Total Positive and Negative Syndrome Scale (PANSS), Scale for the Assessment of Negative Symptoms (SANS), Hamilton Scale for Depression (HAM-D), Hamilton Scale for Anxiety (HAM-A), and Clinical Global Impression Scale for severity (CGI-S) scores plotted over time comparing the dehydroepiandrosterone (DHEA) augmentation treatment subgroup (n = 15) and the placebo subgroup (n = 12). One SE bar appears within the frame of each figure.
Comparison between the dehydroepiandrosterone (DHEA) augmentation treatment subgroup and the placebo subgroup of the change in plasma DHEA and dehydroepiandrosterone sulfate (DHEA-S) levels before (A) and after (B) completion of the 6-week study period.
Scatterplot diagram indicating the correlation of absolute change in dehydroepiandrosterone (DHEA) and dehydroepiandrosterone sulfate (DHEA-S) plasma levels with absolute change in Scale for Assessment of Negative Symptoms (SANS) scores.
Diagram plotting the change of dehydroepiandrosterone (DHEA) plasma levels as a covariate on the analysis of proportional changes (percentages) of the clinical scales over time (only scales with significant interactions depicted). One SE bar appears within the frame of each figure. PANSS indicates Positive and Negative Syndrome Scale; SANS, Scale for Assessment of Negative Symptoms, and HAM-D, Hamilton Scale for Depression.
Strous RD, Maayan R, Lapidus R, Stryjer R, Lustig M, Kotler M, Weizman A. Dehydroepiandrosterone Augmentation in the Management of Negative, Depressive, and Anxiety Symptoms in Schizophrenia. Arch Gen Psychiatry. 2003;60(2):133-141. doi:10.1001/archpsyc.60.2.133
Negative symptoms of schizophrenia are a prominent feature of the illness, and frequently remain refractory to treatment. Dehydroepiandrosterone (DHEA), along with its sulfated form, DHEA-S, is an important circulating neurosteroid with several vital neurophysiological functions, including the regulation of neuronal excitability and function.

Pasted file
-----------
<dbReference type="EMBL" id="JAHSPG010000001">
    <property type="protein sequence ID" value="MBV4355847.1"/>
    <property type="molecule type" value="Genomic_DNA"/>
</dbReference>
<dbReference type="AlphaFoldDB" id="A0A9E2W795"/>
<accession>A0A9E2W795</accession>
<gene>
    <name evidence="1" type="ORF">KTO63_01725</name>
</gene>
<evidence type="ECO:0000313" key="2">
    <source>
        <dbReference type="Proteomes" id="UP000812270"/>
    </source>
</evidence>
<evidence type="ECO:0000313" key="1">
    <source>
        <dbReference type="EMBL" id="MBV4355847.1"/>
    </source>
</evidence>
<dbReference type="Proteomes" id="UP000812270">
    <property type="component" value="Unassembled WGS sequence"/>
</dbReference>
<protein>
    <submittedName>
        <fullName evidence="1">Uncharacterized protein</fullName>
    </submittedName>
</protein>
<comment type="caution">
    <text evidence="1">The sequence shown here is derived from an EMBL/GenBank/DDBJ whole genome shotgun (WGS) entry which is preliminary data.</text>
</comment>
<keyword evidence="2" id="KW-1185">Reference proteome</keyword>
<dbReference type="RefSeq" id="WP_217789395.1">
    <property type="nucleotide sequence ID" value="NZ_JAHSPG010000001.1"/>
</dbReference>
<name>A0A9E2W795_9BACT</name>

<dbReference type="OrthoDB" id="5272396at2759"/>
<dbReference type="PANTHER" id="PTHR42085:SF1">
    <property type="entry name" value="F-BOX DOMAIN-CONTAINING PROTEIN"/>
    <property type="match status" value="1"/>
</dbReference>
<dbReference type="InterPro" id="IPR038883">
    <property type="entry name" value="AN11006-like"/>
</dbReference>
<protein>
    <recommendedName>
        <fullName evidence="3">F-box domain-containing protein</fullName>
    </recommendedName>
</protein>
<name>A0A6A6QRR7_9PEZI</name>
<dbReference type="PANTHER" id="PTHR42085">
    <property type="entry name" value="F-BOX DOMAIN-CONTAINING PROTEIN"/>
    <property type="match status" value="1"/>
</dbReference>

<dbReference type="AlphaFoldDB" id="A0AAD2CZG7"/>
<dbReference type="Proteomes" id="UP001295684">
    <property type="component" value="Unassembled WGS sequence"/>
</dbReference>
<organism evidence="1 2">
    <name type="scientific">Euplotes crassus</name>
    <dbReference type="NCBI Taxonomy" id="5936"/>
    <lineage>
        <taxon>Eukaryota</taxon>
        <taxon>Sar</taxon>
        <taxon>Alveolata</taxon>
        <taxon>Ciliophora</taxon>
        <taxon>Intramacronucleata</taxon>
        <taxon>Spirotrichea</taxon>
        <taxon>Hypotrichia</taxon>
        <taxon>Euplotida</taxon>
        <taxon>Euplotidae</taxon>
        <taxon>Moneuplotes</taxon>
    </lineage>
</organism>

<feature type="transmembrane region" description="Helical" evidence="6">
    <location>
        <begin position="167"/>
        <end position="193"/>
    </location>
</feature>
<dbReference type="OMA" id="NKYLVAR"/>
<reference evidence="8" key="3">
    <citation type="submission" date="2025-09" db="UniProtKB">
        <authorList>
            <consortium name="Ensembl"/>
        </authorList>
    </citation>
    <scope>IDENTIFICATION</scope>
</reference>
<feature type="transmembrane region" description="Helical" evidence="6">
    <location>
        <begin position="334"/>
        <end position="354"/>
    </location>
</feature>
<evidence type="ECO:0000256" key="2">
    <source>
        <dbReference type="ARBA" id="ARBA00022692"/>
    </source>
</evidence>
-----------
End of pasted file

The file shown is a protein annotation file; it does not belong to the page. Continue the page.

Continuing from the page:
Since the administration of DHEA has demonstrated improvement in mood, sense of well-being, interest, activity, and energy in several subpopulations, we investigate the efficacy of DHEA in the management of the negative symptoms of schizophrenia.
Thirty DSM-IV–diagnosed schizophrenic patients with prominent negative symptoms (inpatients in a large referral state hospital) were randomized to receive either DHEA or placebo in double-blind fashion, in addition to regular antipsychotic medication, dose-stabilized prior to study entry. The DHEA was titrated up to a dose of 100 mg in divided doses during 6 weeks.
Results indicated significant improvement in negative symptoms (P<.001), as well as in depressive (P<.05) and anxiety (P<.001) symptoms in individuals receiving DHEA. This effect was especially noted in women. The improvement in negative symptoms was independent of improvement in depression. No differences were noted on the positive symptom subscale of the Positive and Negative Syndrome Scale (PANSS) or on the total PANSS score as compared with placebo. Subjects receiving DHEA demonstrated a significant increase in DHEA (P<.05) and DHEA-S (P<.01) plasma levels, without changes in cortisol levels. Increases in DHEA and plasma DHEA-S levels were correlated with improvement in negative symptoms (P<.05), but not with improvement in depressive and anxiety symptoms. No obvious adverse effects were experienced by participating subjects.